I wrote the sentence:

From far away, he could easily be mistaken for a ten year-old, at 5’1 he was as thin as a rail and wore a flannel shirt tucked into a brown, leather belt.

I wrote 5'1. When writing height in fiction, is it 5'1? Or Five-foot-one? or neither?

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    That should be two sentences: "From far away, he could easily be mistaken for a ten year-old. At 5’1, he was as thin as a rail and wore a flannel shirt tucked into a brown, leather belt."
    – ashtonju
    Sep 28, 2017 at 6:53

2 Answers 2


In Chicago Manual of Style, they recommend spelling it out.

"At five foot one, he was as thin as a rail."

In some cases a hyphen may help avoid ambiguity. If it's being used as an adjective, you might add hyphens. "His five-foot-two-inch body was thin as a rail."

You can use numbers if you prefer—"He was 5'2" and small for his age"—no spaces, and be sure to add the mark for inches. There's no absolute right or wrong here. Styles vary with different publishers. The main thing is to be consistent within your story. Don't spell it out in one place and use numbers somewhere else.

  • Or: at five one, one ten, he was tall and buff for a ten-year-old
    – Stu W
    Jan 24, 2016 at 5:26
  • If you use the 5'1" form, be sure to use straight quotes, not curly quotes. Mar 16 at 23:38

I recommend you don’t write it in feet and inches at all. Those are antique, non-standard measurements that are understood by maybe 10% of the world population, and that number is shrinking in size every single day. You can not only make your manuscript understandable by the whole world if you use modern, standardized measurements, you can also future-proof your manuscript.

Your subject is 155 centimeters tall.

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    Even non-US english readers know that 5' is short and 6' tall, besides the size is further illustrated by the age comparison. 155 cm is unecessarily precise, it is a novel, not a technical manual. I think it is better just to say something like dwarfish, short, average, tall, very tall, gigantic. Apr 3, 2016 at 17:10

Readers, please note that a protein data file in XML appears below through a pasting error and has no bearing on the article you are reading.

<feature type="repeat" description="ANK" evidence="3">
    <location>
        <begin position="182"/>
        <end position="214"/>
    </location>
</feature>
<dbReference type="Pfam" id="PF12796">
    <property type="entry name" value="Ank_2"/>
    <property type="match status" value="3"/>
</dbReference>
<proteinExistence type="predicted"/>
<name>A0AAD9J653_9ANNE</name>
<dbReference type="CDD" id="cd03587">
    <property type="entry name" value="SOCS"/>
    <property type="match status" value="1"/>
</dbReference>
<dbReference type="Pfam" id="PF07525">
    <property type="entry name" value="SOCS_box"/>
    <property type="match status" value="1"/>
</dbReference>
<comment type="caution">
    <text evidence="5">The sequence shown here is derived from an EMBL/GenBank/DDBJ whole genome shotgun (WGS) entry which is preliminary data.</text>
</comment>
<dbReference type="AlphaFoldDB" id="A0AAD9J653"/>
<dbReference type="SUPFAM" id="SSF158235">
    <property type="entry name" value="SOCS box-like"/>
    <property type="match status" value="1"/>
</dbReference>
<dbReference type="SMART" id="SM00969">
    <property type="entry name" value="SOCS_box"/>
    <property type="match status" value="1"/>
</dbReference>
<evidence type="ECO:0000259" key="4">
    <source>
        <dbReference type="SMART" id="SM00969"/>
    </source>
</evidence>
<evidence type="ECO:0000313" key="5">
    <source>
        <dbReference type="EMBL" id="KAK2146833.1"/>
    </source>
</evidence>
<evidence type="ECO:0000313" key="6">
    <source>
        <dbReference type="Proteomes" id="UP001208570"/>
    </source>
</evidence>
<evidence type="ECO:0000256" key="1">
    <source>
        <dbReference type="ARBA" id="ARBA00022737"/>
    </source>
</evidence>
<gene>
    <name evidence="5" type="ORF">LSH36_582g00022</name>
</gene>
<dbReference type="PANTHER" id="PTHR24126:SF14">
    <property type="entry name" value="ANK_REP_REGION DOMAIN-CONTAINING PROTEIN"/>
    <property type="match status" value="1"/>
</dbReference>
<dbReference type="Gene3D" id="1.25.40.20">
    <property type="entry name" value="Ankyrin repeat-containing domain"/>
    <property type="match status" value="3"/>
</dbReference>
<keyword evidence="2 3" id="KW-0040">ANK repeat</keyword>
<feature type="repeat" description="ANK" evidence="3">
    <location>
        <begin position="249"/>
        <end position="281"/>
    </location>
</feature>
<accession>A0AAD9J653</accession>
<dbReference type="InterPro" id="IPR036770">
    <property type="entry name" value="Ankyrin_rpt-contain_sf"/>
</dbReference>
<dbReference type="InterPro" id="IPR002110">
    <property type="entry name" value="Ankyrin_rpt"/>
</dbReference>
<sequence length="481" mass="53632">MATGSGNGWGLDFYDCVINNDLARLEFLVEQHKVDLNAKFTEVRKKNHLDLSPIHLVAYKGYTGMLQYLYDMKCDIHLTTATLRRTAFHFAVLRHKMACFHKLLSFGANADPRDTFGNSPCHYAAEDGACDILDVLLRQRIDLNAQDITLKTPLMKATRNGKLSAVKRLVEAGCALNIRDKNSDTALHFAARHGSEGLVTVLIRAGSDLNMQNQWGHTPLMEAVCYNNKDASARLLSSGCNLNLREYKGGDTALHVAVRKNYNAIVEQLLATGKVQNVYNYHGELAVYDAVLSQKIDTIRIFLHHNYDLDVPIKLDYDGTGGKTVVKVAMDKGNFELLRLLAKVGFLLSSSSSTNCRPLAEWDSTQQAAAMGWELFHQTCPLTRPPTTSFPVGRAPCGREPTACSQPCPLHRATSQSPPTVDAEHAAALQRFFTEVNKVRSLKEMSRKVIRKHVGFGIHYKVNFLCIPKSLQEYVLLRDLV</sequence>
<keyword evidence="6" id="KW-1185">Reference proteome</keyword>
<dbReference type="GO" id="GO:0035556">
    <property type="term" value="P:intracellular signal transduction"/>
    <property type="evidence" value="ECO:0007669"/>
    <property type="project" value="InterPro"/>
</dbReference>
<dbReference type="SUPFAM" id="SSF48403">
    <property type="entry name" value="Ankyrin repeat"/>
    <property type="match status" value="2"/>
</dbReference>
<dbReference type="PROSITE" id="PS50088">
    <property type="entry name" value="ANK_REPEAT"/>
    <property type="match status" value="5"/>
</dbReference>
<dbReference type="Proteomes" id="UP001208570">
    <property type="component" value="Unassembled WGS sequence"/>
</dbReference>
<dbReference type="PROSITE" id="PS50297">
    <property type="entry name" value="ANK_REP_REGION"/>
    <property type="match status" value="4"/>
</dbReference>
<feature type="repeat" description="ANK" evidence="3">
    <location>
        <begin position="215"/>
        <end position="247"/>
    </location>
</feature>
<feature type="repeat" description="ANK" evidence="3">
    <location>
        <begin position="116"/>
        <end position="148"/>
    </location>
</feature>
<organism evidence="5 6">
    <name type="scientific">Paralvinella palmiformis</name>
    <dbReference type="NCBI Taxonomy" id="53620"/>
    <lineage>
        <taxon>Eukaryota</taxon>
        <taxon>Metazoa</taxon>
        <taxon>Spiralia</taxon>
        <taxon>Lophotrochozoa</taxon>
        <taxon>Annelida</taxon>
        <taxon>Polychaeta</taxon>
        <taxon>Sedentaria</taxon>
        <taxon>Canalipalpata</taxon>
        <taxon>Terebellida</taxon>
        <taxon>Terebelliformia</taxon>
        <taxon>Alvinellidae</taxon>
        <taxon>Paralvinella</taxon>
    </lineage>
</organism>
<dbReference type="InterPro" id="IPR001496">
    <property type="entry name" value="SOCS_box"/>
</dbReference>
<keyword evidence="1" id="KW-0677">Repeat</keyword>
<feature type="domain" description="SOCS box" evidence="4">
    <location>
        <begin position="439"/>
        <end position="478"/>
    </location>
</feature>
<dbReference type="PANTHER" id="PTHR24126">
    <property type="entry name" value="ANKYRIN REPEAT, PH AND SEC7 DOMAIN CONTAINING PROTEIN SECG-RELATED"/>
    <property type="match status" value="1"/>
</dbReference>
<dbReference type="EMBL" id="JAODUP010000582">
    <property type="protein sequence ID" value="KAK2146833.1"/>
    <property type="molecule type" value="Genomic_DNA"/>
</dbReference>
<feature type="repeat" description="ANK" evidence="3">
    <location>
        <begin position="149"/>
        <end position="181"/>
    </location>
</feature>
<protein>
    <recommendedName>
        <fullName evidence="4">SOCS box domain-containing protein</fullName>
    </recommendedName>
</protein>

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    I still struggle with feet and inches. Lately, one of my colleagues told me he lost a 'stone' and I had to make all sorts of clarifying questions. I know that 5' is short and 6' is tall, but I really don't know how much. I agree that describing the person is more useful. Mar 6, 2017 at 10:43
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    @KlaraRaškaj - According to worldometers.info/world-population/us-population the US is barely even 5% of the world in population. Of which, I reckon a good amount of them will also understand the metric system. Dec 12, 2018 at 9:10
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    @ErdrikIronrose Although they don't use them officially, there are other English-speaking countries that use feet and inches in common parlance. Also, while I'll bet most Americans understand the idea of metric system, I think most would not know immediately that, e.g., a 160 cm man is short without looking up the conversion to feet/inches. Dec 12, 2018 at 14:44
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    @Reed: as a non-US English reader, I have no idea if 5' is short and 6' is tall. When I'm given heights in imperial units I simply wait for further indications later on. Sooner or later someone will mention they're tall or short, and if they don't I simply assume they're medium-height. Dec 12, 2018 at 15:36

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